The first session of the second day was captioned Performance Analysis and the first talk was given by Xavier Pillons (Microsoft) on exactly this topic (slides (en)). He presented and demoed on various build-in tools of Windows to measure the performance of the whole system and single applications as well, putting a focus on the xperf tool of the Windows Performance Toolkit. He also talked about his best practices of troubleshooting system performance issues and about his experience of running LINPACK benchmarks for Top500 submissions on Windows. He was followed by Holger Brunst (TU Dresden) who presented the Vampir GUI on Windows (slides (de)) and how to collect MPI traces. The last talk of this session was given by Christian Terboven (RWTH Aachen); he discussed the HPC tools portfolio for debugging, performance tuning and Shared-Memory parallelization on Windows (slides (en)).
The next session was on Running Windows-HPC Clusters and also included the project presentations of the Microsoft academic program of last year. Michael Wirtz (RWTH Aachen) presented on how the cluster at RWTH Aachen University has been designed and is managed today (slides (de)) and what the current challenges look like. Johannes Habich (University of Erlangen) talked about some of their projects on the Windows-HPC platform and about how they are doing the resource accounting for their HPC customers (slides (de)). Thomas Blümel (TU Dresden) reported on the problems of getting their cluster, sponsored by Microsoft and Dell, up and running and what they would like to see in order to make the setup process more straight-forward (slides (de)).
The 2008 Microsoft academic program was a student competition about bringing HPC codes to the Windows platform. Christopher Schleiden (RWTH Aachen) presented how a C++ 3D Navier-Stokes solver making use of libraries such as ParMETIS and DDD has been ported (slides (de)) and how to get good performance. Roman Parys (University of Tübingen) reported on a project about data compression and volumetric rendering of giga-voxel data sets (slides (en)) to drive a large-scale video cluster. Johannes Hoppe and Johannes Hofmeister (both University of Applied Sciences at Heidelberg) demoed their clustered neural network for pattern recognition in image and video data, written in .NET (no slides).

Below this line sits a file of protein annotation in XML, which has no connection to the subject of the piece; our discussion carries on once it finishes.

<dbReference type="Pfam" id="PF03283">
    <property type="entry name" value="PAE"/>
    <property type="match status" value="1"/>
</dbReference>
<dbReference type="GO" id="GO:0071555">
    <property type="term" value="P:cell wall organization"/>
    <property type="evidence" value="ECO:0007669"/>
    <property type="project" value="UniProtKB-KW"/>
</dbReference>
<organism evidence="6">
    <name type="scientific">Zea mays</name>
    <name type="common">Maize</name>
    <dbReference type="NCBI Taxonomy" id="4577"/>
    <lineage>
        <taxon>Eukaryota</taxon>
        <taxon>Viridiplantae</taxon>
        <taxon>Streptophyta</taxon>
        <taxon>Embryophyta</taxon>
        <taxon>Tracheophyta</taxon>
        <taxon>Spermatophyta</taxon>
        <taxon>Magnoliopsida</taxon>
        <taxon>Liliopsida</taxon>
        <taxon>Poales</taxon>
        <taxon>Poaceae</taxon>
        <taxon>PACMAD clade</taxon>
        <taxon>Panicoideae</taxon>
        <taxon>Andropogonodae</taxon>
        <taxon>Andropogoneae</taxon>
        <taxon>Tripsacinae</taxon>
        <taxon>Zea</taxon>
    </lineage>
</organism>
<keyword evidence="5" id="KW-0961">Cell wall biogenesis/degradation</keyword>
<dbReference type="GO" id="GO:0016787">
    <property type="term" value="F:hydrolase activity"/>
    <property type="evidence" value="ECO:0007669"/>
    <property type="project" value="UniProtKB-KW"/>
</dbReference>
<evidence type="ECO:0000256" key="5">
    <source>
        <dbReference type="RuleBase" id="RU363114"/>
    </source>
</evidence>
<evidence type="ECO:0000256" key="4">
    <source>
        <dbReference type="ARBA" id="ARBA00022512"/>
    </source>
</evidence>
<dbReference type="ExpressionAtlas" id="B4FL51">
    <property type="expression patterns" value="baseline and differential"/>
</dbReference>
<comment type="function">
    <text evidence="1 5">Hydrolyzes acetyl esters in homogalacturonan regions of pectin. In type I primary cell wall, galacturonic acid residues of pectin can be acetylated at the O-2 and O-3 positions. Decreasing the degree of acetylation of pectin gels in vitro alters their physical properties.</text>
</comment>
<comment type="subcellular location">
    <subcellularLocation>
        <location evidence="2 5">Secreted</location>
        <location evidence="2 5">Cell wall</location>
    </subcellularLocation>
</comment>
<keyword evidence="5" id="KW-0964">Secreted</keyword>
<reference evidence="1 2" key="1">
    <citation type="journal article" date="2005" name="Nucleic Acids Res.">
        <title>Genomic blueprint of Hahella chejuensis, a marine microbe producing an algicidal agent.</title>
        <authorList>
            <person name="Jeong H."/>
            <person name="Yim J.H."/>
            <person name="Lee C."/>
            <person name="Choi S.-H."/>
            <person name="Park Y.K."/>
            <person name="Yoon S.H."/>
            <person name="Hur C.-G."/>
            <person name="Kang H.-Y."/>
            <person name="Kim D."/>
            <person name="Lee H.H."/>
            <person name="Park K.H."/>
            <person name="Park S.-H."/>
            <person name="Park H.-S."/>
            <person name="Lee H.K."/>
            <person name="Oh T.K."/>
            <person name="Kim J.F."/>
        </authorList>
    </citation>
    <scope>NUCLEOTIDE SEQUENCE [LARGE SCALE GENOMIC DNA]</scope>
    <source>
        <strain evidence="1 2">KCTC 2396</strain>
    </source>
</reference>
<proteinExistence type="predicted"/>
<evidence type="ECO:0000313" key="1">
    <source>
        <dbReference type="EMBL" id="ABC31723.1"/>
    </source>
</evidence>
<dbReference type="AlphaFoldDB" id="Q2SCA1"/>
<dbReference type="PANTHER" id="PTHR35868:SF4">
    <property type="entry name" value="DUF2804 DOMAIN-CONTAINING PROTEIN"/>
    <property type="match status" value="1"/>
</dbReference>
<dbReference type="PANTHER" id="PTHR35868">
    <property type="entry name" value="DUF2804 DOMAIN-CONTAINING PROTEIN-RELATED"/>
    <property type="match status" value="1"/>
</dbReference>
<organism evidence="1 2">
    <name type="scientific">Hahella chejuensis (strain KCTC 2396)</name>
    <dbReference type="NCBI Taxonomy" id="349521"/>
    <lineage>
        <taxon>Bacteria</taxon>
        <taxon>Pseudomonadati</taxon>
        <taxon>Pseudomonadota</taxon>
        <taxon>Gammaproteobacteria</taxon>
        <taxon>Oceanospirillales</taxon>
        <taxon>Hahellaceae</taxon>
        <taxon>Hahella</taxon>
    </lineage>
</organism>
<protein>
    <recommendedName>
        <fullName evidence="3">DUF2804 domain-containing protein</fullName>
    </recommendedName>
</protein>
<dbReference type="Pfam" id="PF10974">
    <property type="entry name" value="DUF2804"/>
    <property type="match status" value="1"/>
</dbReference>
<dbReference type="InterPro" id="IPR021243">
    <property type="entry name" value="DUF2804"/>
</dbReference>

After the lunch break at the student cafeteria, the next session was titled HPC Applications. Karsten Reineck and Horst Schwichtenberg (both Fraunhofer SCAI) compared the performance of different ISV-Codes on Windows and Linux and, well, I got the impression that some ISVs still have quite a way to go (slides (de)). Peter Kirsch and Markus Kirsch (both ICT AG) compared the performance of Fluent for Windows-HPC on Myrinet versus Gb Ethernet and instructed how to setup this application for a cluster (slides (de)). Sorin Serban (Visual Numerics) demoed the IMSL numeric library and explained how the library has been parallelized with OpenMP and what performance improvements the user can expect from different parts of the library (slides (de)).
The last session was named HPC Perspectives. Mario Deilmann (Intel) gave a talk that was split into two parts (slides (en + de)): The first was on the features and capabilities of Intel Parallel Studio and how it integrates in the Windows-HPC development story as an extension to Visual Studio; the second was on the Ct research project, a language-in-the-C++-language for throughput computing that was just announced to become available at Intel’s IDF. The closing talk was given by Torsten Langner (Microsoft), who introduced Microsoft’s offerings for Service Oriented Architectures (SOA) in the HPC world. With a very interesting example from the financial business, he explained what a WCF broker node is doing and what class of applications is expected to make use of this technology (slides (en)).